TIME Winery in downtown Penticton, B.C., is gearing up for another busy tourism season, but it hopes the city will put the brakes on a plan to install a bike lane outside its front doors.
The lane is one of two suggested options for the downtown portion of the proposed lake-to-lake cycling route, connecting Okanagan and Skaha lakes, which could impact the urban winery’s 50-seat street side patio on Martin Street.
“If that were to be the case, that would obviously extremely affect our business,” said Encore Vineyards president Christa-Lee McWatters, representing the company that owns the winery.
“As we know, any business in the Okanagan that has a patio, we kind of rely on that in the summer.”
The two proposed downtown options include a two-way cycle track to replace the parking on the west side of Martin Street, or protected bicycle lanes to replace the parking on both sides of Winnipeg Street.
“The Martin Street option is favoured as it is direct and would have the least impact on parking and traffic, but we also heard from many cyclists who believe that Winnipeg Street would provide a better experience,” said City of Penticton engineer Ian Chapman.
“We’d like to have a further discussion with residents and businesses in the downtown before we land on the preferred option.”
The proposal is endorsed by the Penticton and Area Cycling Association, with Martin Street its favoured route.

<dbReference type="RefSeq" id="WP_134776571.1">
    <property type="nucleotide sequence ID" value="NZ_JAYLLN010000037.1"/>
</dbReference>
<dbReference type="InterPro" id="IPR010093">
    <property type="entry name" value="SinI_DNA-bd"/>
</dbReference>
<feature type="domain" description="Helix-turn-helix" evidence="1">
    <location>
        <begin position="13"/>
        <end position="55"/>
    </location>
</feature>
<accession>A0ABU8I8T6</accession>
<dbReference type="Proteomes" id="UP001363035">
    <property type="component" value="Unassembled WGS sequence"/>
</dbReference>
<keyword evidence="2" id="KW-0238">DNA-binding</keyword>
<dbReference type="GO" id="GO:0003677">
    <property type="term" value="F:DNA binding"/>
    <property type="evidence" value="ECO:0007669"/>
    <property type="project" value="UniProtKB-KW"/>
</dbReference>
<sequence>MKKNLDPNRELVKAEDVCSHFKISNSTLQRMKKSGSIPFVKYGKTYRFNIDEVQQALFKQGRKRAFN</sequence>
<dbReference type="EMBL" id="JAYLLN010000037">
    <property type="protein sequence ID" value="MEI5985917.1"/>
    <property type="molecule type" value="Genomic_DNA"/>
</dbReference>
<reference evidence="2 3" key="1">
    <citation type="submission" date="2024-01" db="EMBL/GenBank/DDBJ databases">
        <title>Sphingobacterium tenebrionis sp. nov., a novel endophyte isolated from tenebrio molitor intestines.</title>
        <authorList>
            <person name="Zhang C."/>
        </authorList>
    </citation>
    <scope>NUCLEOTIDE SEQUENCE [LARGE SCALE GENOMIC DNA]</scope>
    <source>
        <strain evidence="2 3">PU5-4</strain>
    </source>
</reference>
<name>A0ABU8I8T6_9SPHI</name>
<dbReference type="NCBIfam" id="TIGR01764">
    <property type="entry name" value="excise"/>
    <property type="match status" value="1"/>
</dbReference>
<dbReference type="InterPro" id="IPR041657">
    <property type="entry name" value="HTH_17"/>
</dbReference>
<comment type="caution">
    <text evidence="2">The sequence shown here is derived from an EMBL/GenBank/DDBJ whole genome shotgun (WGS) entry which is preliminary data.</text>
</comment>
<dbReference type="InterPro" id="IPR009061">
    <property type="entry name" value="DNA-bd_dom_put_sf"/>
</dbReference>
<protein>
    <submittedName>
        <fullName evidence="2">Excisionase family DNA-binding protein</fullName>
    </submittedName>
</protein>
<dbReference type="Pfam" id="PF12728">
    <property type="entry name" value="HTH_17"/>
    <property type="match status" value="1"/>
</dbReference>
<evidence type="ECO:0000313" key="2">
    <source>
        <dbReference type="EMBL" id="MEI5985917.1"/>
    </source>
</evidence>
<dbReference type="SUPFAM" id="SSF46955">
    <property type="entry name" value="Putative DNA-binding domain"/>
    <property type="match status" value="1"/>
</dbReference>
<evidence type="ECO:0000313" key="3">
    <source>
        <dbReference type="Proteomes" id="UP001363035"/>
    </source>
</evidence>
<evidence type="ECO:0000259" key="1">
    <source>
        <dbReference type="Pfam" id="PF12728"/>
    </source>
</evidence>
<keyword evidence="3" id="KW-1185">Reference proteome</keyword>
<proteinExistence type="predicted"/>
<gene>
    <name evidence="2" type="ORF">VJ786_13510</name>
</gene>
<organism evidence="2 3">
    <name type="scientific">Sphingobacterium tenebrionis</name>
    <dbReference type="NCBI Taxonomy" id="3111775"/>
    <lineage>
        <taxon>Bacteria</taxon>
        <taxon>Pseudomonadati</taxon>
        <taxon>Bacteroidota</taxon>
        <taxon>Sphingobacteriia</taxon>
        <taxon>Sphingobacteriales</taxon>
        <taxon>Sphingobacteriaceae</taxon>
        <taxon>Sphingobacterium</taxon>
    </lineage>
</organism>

“It is the most central of the two downtown options that have been proposed. We are only one block from Main Street, we are one block from Winnipeg, so that’s number one,” said urban cycling director Matt Hopkins.
But some business owners along the proposed Martin Street route are concerned about the loss of street parking.
“We will be losing access to right in front of businesses for parking and convenience, so that will definitely be a challenge for our businesses,” said Downtown Penticton Association executive director Lynn Allin.
“Generally, everyone is excited about having bike lanes in Penticton. It will make us a little more vibrant, a little more exciting downtown, but we have to find the right place,” she said.
As for TIME winery’s patio, Chapman said it may have to be removed if the city proceeds with the Martin Street bike lane plan as is, but the city and business may be able to find a solution.
Chapman stresses many options are still on the table. He said no cost estimates are available, and there is no timeline on when construction could begin.
“One of the necessities of installing a bike lane is that something needs to be removed in order for that bike lane to be installed, and the parking is the most likely target,” Chapman said.
He encourages stakeholders to attend two upcoming public meetings on March 25 and 26.
More information can be found at shapeyourcitypenticton.ca